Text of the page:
Or such was Mr. Winser’s determined conviction when the youthful Alix Hoban, European managing director and chief executive of Trans-Finanz Vienna, St. Petersburg and Istanbul, introduced a pallid hand into the breast of his Italian blazer and extracted neither a platinum cigarette case nor an engraved business card, but a slim blue-black automatic pistol in mint condition, and pointed it from a distance of six inches at the bridge of Mr. Winser’s beakish but strictly nonviolent nose. This gun does not exist. It is inadmissible evidence. It is no evidence at all. It is a non-gun.
Mr. Alfred Winser was a lawyer, and to a lawyer facts were there to be challenged. All facts. The more self-evident a fact might appear to the layman, the more vigorously must the conscientious lawyer contest it. And Winser at that moment was asconscientious as the best of them. Nevertheless, he dropped his briefcase in his astonishment. He heard it fall, he felt the pressure of it linger on his palm, saw with the bottom of his eyes the shadow of it lying at his feet: my briefcase, my pen, my passport, my air tickets and travelers’ checks, my credit cards, my legality. He did not stoop to pick it up, though it had cost a fortune. He remained staring mutely at the non-gun.
This gun is not a gun. This apple is not an apple. Winser was recalling the wise words of his law tutor of forty years ago as the great man spirited a green apple from the depths of his frayed sports coat and brandished it aloft for the inspection of his mostly female audience: “It may look like an apple, ladies, it may smell like an apple, feel like an apple”—innuendo—”but does it rattle like an apple?”—shakes it—”cut like an apple?”—hauls an antique bread knife from a drawer of his desk, strikes. Apple translates into a shower of plaster. Carols of laughter as the great man kicks aside the shards with the toe of his sandal.
Winser’s reckless flight down memory lane did not stop there. From his tutor’s apple it was but a blinding flash of sunlight to his greengrocer in Hampstead, where he lived and dearly wished himself at this moment: a cheery, unarmed apple purveyor in a jolly apron and straw hat who sold, as well as apples, fine fresh asparagus that Winser’s wife, Bunny, liked, even if she didn’t like much else her husband brought her. Green, remember, Alfred, and grown above ground, never the white—pressing the shopping basket on him. And only if they’re in season, Alfred, the forced ones never taste. Why did I do it? Why do I have to marry people in order to discover I don’t like them? Why can’t I make up my mind ahead of the fact instead of after it? What is legal training for, if not to protect us from ourselves? With his terrified brain scouring every avenue of possible escape, Winser took comfort in these excursions into his internal reality. They fortified him, if only for split seconds, against the unreality of the gun.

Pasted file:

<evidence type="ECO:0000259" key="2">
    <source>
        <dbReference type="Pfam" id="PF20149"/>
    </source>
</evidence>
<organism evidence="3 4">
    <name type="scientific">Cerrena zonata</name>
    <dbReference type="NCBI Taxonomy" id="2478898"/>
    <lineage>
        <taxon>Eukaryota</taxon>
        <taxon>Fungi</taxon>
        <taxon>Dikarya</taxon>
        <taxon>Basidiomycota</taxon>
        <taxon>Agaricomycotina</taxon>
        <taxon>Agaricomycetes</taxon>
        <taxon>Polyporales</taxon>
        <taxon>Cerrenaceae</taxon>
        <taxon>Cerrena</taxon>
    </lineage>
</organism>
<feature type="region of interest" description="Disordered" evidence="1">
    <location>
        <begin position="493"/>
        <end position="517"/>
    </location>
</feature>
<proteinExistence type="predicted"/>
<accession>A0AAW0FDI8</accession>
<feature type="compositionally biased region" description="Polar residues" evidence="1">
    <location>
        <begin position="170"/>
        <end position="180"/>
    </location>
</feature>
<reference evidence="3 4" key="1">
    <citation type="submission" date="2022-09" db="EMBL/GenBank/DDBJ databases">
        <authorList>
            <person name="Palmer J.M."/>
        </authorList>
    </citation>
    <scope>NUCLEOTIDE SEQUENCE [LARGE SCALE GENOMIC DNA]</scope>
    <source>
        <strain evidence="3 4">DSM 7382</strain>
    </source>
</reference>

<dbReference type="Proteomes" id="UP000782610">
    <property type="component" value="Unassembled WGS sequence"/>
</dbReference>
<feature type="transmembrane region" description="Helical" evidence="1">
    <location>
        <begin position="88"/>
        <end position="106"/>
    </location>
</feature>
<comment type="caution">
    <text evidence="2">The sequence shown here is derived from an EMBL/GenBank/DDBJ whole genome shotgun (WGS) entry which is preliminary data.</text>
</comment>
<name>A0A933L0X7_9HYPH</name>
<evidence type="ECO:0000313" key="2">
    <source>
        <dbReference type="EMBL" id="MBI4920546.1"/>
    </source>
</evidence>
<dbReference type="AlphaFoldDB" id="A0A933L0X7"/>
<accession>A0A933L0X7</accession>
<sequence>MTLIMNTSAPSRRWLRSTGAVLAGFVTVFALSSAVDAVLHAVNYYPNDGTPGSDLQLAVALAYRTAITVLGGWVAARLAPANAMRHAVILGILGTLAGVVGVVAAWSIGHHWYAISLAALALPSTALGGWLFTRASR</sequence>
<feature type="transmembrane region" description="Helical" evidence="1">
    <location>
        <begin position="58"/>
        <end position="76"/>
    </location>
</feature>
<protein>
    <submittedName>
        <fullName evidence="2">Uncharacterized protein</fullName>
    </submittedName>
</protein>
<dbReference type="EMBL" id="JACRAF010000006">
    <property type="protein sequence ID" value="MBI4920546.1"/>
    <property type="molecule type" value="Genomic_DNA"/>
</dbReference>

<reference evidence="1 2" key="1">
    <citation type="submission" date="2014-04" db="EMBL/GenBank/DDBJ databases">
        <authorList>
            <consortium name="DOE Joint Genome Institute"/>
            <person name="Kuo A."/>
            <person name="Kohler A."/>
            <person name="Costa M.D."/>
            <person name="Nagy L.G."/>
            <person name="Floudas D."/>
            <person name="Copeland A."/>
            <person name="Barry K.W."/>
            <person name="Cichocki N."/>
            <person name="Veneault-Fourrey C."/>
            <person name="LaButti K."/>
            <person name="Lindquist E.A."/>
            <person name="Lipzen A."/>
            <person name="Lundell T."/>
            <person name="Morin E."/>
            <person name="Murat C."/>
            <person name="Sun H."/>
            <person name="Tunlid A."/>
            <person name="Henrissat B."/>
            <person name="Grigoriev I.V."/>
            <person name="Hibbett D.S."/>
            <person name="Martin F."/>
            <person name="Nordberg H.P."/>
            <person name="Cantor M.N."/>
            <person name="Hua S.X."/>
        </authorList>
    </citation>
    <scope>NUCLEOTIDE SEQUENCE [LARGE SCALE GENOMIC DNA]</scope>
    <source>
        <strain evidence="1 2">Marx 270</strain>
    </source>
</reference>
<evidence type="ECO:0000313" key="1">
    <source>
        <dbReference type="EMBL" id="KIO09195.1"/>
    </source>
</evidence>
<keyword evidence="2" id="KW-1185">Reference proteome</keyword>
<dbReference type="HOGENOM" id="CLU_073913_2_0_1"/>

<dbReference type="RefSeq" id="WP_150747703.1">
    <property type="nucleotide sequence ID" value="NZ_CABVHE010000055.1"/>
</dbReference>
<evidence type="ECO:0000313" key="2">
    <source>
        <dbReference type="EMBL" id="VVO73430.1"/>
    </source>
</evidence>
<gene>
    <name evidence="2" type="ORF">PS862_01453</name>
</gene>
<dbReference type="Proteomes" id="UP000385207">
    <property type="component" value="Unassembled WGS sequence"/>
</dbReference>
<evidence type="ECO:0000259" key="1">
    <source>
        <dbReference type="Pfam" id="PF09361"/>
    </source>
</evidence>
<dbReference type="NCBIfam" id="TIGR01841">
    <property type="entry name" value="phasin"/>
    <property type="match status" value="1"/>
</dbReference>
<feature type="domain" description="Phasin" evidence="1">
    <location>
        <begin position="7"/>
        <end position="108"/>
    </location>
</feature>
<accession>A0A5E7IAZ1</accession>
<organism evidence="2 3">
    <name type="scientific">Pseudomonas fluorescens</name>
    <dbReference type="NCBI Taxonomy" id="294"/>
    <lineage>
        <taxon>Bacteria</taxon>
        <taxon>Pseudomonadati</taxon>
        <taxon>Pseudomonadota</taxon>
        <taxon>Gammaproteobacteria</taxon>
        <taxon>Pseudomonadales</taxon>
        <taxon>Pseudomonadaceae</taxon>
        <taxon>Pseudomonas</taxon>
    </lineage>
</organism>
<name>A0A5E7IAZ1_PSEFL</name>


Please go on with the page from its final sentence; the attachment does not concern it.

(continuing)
This gun still does not exist.
Single and Single (1999)
The Tailor of Panama (1996)
Our Game (1995)
The Night Manager (1993)
The Secret Pilgrim (1991)
The Russia House (1989)
A Perfect Spy (1986)
The Little Drummer Girl (1983)
Smiley’s People (1980)
The Naïve and Sentimental Lover (1978)
The Honorable Schoolboy (1977)
Tinker, Tailor, Soldier, Spy (1974)
A Small Town in Germany (1968)
The Looking Glass War (1965)
The Spy Who Came In From the Cold (1963)
A Murder of Quality (1962)
Call for the Dead (1961)